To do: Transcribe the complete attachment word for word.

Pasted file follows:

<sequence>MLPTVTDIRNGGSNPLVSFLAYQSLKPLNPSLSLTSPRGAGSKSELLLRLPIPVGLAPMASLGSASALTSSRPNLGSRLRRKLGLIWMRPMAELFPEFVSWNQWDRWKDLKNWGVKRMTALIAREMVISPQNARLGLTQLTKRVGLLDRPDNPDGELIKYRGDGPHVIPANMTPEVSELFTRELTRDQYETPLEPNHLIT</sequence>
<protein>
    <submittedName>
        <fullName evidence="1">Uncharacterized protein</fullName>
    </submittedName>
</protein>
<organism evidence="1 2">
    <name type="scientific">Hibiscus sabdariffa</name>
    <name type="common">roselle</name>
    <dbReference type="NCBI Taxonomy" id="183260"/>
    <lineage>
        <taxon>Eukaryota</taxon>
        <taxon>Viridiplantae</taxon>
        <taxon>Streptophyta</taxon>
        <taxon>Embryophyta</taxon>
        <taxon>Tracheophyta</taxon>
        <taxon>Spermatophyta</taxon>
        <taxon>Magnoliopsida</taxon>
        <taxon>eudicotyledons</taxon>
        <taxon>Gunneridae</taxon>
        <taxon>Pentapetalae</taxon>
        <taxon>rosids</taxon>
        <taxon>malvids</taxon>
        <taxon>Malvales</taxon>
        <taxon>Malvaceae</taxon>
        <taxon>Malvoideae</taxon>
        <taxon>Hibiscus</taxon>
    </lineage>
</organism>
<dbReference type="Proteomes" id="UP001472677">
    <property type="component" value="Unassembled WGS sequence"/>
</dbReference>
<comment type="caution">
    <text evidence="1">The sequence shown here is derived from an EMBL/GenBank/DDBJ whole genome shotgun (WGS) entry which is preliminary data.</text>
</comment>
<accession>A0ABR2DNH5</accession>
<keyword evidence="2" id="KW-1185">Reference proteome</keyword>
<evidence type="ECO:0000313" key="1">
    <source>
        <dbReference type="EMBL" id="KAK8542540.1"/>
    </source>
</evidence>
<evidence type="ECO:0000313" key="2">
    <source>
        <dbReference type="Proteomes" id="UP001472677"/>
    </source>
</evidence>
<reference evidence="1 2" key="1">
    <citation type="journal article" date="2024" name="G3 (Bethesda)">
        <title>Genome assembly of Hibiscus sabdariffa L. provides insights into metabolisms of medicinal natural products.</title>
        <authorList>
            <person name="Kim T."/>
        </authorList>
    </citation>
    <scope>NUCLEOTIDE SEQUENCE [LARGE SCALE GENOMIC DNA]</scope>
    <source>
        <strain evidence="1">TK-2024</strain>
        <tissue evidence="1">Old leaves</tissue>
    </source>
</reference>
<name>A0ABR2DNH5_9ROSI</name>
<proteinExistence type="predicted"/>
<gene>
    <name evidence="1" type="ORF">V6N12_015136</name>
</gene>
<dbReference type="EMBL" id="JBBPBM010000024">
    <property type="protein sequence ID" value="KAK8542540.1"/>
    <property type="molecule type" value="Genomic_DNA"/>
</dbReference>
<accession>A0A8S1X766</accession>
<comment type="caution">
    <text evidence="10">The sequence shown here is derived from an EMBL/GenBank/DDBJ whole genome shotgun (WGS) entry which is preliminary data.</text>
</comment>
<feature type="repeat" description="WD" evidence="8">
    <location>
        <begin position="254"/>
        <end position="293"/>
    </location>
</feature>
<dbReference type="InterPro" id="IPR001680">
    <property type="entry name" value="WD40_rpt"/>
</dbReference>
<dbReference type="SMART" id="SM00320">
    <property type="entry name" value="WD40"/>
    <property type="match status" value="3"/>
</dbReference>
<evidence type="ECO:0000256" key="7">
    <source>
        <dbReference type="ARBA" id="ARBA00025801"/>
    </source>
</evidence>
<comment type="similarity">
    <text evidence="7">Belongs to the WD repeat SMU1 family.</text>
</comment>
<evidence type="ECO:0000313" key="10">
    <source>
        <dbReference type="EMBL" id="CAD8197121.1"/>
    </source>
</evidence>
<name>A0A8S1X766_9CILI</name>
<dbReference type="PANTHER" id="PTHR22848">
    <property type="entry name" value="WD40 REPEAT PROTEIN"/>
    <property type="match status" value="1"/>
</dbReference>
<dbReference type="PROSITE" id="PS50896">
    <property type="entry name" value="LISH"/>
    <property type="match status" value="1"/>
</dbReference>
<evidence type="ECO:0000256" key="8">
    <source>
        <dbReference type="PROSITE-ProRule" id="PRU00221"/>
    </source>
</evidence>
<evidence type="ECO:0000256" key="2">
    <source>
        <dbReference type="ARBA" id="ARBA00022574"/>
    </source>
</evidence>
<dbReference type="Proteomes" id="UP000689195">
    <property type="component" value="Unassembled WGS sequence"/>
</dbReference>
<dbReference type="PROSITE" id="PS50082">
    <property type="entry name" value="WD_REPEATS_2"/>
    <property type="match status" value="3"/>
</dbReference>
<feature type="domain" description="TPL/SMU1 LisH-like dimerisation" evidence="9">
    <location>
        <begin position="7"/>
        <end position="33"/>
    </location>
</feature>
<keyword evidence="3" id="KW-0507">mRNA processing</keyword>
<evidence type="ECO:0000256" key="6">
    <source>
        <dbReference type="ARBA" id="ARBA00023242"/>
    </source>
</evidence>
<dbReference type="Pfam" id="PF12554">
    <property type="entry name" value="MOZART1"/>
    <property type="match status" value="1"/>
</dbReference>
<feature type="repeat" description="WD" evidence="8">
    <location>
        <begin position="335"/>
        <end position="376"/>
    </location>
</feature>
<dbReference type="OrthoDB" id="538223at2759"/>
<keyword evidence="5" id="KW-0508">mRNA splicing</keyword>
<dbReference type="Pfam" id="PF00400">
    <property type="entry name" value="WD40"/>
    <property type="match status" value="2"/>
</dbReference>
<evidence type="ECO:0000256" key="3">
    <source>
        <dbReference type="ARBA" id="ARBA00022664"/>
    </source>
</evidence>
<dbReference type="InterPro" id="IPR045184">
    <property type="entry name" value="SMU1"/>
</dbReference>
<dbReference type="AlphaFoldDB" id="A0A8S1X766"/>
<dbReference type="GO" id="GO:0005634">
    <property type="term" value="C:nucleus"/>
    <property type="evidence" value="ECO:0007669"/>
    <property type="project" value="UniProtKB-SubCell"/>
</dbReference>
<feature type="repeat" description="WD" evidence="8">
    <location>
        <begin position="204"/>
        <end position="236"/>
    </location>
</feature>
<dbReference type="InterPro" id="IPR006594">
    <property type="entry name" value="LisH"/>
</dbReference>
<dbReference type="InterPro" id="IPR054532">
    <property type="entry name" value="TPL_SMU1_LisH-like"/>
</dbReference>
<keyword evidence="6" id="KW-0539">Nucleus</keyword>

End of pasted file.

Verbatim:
<sequence>MLPTVTDIRNGGSNPLVSFLAYQSLKPLNPSLSLTSPRGAGSKSELLLRLPIPVGLAPMASLGSASALTSSRPNLGSRLRRKLGLIWMRPMAELFPEFVSWNQWDRWKDLKNWGVKRMTALIAREMVISPQNARLGLTQLTKRVGLLDRPDNPDGELIKYRGDGPHVIPANMTPEVSELFTRELTRDQYETPLEPNHLIT</sequence>
<protein>
    <submittedName>
        <fullName evidence="1">Uncharacterized protein</fullName>
    </submittedName>
</protein>
<organism evidence="1 2">
    <name type="scientific">Hibiscus sabdariffa</name>
    <name type="common">roselle</name>
    <dbReference type="NCBI Taxonomy" id="183260"/>
    <lineage>
        <taxon>Eukaryota</taxon>
        <taxon>Viridiplantae</taxon>
        <taxon>Streptophyta</taxon>
        <taxon>Embryophyta</taxon>
        <taxon>Tracheophyta</taxon>
        <taxon>Spermatophyta</taxon>
        <taxon>Magnoliopsida</taxon>
        <taxon>eudicotyledons</taxon>
        <taxon>Gunneridae</taxon>
        <taxon>Pentapetalae</taxon>
        <taxon>rosids</taxon>
        <taxon>malvids</taxon>
        <taxon>Malvales</taxon>
        <taxon>Malvaceae</taxon>
        <taxon>Malvoideae</taxon>
        <taxon>Hibiscus</taxon>
    </lineage>
</organism>
<dbReference type="Proteomes" id="UP001472677">
    <property type="component" value="Unassembled WGS sequence"/>
</dbReference>
<comment type="caution">
    <text evidence="1">The sequence shown here is derived from an EMBL/GenBank/DDBJ whole genome shotgun (WGS) entry which is preliminary data.</text>
</comment>
<accession>A0ABR2DNH5</accession>
<keyword evidence="2" id="KW-1185">Reference proteome</keyword>
<evidence type="ECO:0000313" key="1">
    <source>
        <dbReference type="EMBL" id="KAK8542540.1"/>
    </source>
</evidence>
<evidence type="ECO:0000313" key="2">
    <source>
        <dbReference type="Proteomes" id="UP001472677"/>
    </source>
</evidence>
<reference evidence="1 2" key="1">
    <citation type="journal article" date="2024" name="G3 (Bethesda)">
        <title>Genome assembly of Hibiscus sabdariffa L. provides insights into metabolisms of medicinal natural products.</title>
        <authorList>
            <person name="Kim T."/>
        </authorList>
    </citation>
    <scope>NUCLEOTIDE SEQUENCE [LARGE SCALE GENOMIC DNA]</scope>
    <source>
        <strain evidence="1">TK-2024</strain>
        <tissue evidence="1">Old leaves</tissue>
    </source>
</reference>
<name>A0ABR2DNH5_9ROSI</name>
<proteinExistence type="predicted"/>
<gene>
    <name evidence="1" type="ORF">V6N12_015136</name>
</gene>
<dbReference type="EMBL" id="JBBPBM010000024">
    <property type="protein sequence ID" value="KAK8542540.1"/>
    <property type="molecule type" value="Genomic_DNA"/>
</dbReference>
<accession>A0A8S1X766</accession>
<comment type="caution">
    <text evidence="10">The sequence shown here is derived from an EMBL/GenBank/DDBJ whole genome shotgun (WGS) entry which is preliminary data.</text>
</comment>
<feature type="repeat" description="WD" evidence="8">
    <location>
        <begin position="254"/>
        <end position="293"/>
    </location>
</feature>
<dbReference type="InterPro" id="IPR001680">
    <property type="entry name" value="WD40_rpt"/>
</dbReference>
<dbReference type="SMART" id="SM00320">
    <property type="entry name" value="WD40"/>
    <property type="match status" value="3"/>
</dbReference>
<evidence type="ECO:0000256" key="7">
    <source>
        <dbReference type="ARBA" id="ARBA00025801"/>
    </source>
</evidence>
<comment type="similarity">
    <text evidence="7">Belongs to the WD repeat SMU1 family.</text>
</comment>
<evidence type="ECO:0000313" key="10">
    <source>
        <dbReference type="EMBL" id="CAD8197121.1"/>
    </source>
</evidence>
<name>A0A8S1X766_9CILI</name>
<dbReference type="PANTHER" id="PTHR22848">
    <property type="entry name" value="WD40 REPEAT PROTEIN"/>
    <property type="match status" value="1"/>
</dbReference>
<dbReference type="PROSITE" id="PS50896">
    <property type="entry name" value="LISH"/>
    <property type="match status" value="1"/>
</dbReference>
<evidence type="ECO:0000256" key="8">
    <source>
        <dbReference type="PROSITE-ProRule" id="PRU00221"/>
    </source>
</evidence>
<evidence type="ECO:0000256" key="2">
    <source>
        <dbReference type="ARBA" id="ARBA00022574"/>
    </source>
</evidence>
<dbReference type="Proteomes" id="UP000689195">
    <property type="component" value="Unassembled WGS sequence"/>
</dbReference>
<dbReference type="PROSITE" id="PS50082">
    <property type="entry name" value="WD_REPEATS_2"/>
    <property type="match status" value="3"/>
</dbReference>
<feature type="domain" description="TPL/SMU1 LisH-like dimerisation" evidence="9">
    <location>
        <begin position="7"/>
        <end position="33"/>
    </location>
</feature>
<keyword evidence="3" id="KW-0507">mRNA processing</keyword>
<evidence type="ECO:0000256" key="6">
    <source>
        <dbReference type="ARBA" id="ARBA00023242"/>
    </source>
</evidence>
<dbReference type="Pfam" id="PF12554">
    <property type="entry name" value="MOZART1"/>
    <property type="match status" value="1"/>
</dbReference>
<feature type="repeat" description="WD" evidence="8">
    <location>
        <begin position="335"/>
        <end position="376"/>
    </location>
</feature>
<dbReference type="OrthoDB" id="538223at2759"/>
<keyword evidence="5" id="KW-0508">mRNA splicing</keyword>
<dbReference type="Pfam" id="PF00400">
    <property type="entry name" value="WD40"/>
    <property type="match status" value="2"/>
</dbReference>
<evidence type="ECO:0000256" key="3">
    <source>
        <dbReference type="ARBA" id="ARBA00022664"/>
    </source>
</evidence>
<dbReference type="InterPro" id="IPR045184">
    <property type="entry name" value="SMU1"/>
</dbReference>
<dbReference type="AlphaFoldDB" id="A0A8S1X766"/>
<dbReference type="GO" id="GO:0005634">
    <property type="term" value="C:nucleus"/>
    <property type="evidence" value="ECO:0007669"/>
    <property type="project" value="UniProtKB-SubCell"/>
</dbReference>
<feature type="repeat" description="WD" evidence="8">
    <location>
        <begin position="204"/>
        <end position="236"/>
    </location>
</feature>
<dbReference type="InterPro" id="IPR006594">
    <property type="entry name" value="LisH"/>
</dbReference>
<dbReference type="InterPro" id="IPR054532">
    <property type="entry name" value="TPL_SMU1_LisH-like"/>
</dbReference>
<keyword evidence="6" id="KW-0539">Nucleus</keyword>